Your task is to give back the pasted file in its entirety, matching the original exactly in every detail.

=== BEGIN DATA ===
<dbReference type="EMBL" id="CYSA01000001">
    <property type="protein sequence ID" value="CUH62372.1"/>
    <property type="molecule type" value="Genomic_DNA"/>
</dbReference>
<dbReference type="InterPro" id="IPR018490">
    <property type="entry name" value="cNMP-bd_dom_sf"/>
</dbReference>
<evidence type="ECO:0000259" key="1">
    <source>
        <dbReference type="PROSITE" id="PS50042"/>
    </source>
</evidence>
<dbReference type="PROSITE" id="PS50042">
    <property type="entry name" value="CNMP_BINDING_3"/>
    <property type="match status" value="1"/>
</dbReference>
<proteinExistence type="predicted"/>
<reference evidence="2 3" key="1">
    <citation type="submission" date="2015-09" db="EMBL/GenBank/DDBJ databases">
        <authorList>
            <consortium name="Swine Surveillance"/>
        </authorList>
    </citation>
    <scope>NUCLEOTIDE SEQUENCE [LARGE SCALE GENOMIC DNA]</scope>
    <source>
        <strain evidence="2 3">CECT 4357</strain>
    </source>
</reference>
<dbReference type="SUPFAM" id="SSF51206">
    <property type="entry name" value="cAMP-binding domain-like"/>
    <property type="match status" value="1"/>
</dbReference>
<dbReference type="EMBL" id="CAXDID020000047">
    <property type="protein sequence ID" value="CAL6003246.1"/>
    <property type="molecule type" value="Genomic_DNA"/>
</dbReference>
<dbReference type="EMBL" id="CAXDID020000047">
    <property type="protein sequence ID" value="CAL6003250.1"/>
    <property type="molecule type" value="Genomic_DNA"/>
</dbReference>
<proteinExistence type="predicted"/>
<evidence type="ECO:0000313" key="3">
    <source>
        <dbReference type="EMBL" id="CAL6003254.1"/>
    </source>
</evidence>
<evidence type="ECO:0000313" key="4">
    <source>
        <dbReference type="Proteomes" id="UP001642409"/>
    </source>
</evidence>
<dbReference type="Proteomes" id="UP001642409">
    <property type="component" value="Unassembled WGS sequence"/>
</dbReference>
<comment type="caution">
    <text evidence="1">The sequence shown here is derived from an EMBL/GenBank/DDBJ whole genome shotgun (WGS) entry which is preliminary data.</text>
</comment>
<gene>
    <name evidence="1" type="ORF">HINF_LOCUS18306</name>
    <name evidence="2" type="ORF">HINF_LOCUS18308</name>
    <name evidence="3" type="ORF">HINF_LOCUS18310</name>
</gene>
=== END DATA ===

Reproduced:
<dbReference type="EMBL" id="CYSA01000001">
    <property type="protein sequence ID" value="CUH62372.1"/>
    <property type="molecule type" value="Genomic_DNA"/>
</dbReference>
<dbReference type="InterPro" id="IPR018490">
    <property type="entry name" value="cNMP-bd_dom_sf"/>
</dbReference>
<evidence type="ECO:0000259" key="1">
    <source>
        <dbReference type="PROSITE" id="PS50042"/>
    </source>
</evidence>
<dbReference type="PROSITE" id="PS50042">
    <property type="entry name" value="CNMP_BINDING_3"/>
    <property type="match status" value="1"/>
</dbReference>
<proteinExistence type="predicted"/>
<reference evidence="2 3" key="1">
    <citation type="submission" date="2015-09" db="EMBL/GenBank/DDBJ databases">
        <authorList>
            <consortium name="Swine Surveillance"/>
        </authorList>
    </citation>
    <scope>NUCLEOTIDE SEQUENCE [LARGE SCALE GENOMIC DNA]</scope>
    <source>
        <strain evidence="2 3">CECT 4357</strain>
    </source>
</reference>
<dbReference type="SUPFAM" id="SSF51206">
    <property type="entry name" value="cAMP-binding domain-like"/>
    <property type="match status" value="1"/>
</dbReference>
<dbReference type="EMBL" id="CAXDID020000047">
    <property type="protein sequence ID" value="CAL6003246.1"/>
    <property type="molecule type" value="Genomic_DNA"/>
</dbReference>
<dbReference type="EMBL" id="CAXDID020000047">
    <property type="protein sequence ID" value="CAL6003250.1"/>
    <property type="molecule type" value="Genomic_DNA"/>
</dbReference>
<proteinExistence type="predicted"/>
<evidence type="ECO:0000313" key="3">
    <source>
        <dbReference type="EMBL" id="CAL6003254.1"/>
    </source>
</evidence>
<evidence type="ECO:0000313" key="4">
    <source>
        <dbReference type="Proteomes" id="UP001642409"/>
    </source>
</evidence>
<dbReference type="Proteomes" id="UP001642409">
    <property type="component" value="Unassembled WGS sequence"/>
</dbReference>
<comment type="caution">
    <text evidence="1">The sequence shown here is derived from an EMBL/GenBank/DDBJ whole genome shotgun (WGS) entry which is preliminary data.</text>
</comment>
<gene>
    <name evidence="1" type="ORF">HINF_LOCUS18306</name>
    <name evidence="2" type="ORF">HINF_LOCUS18308</name>
    <name evidence="3" type="ORF">HINF_LOCUS18310</name>
</gene>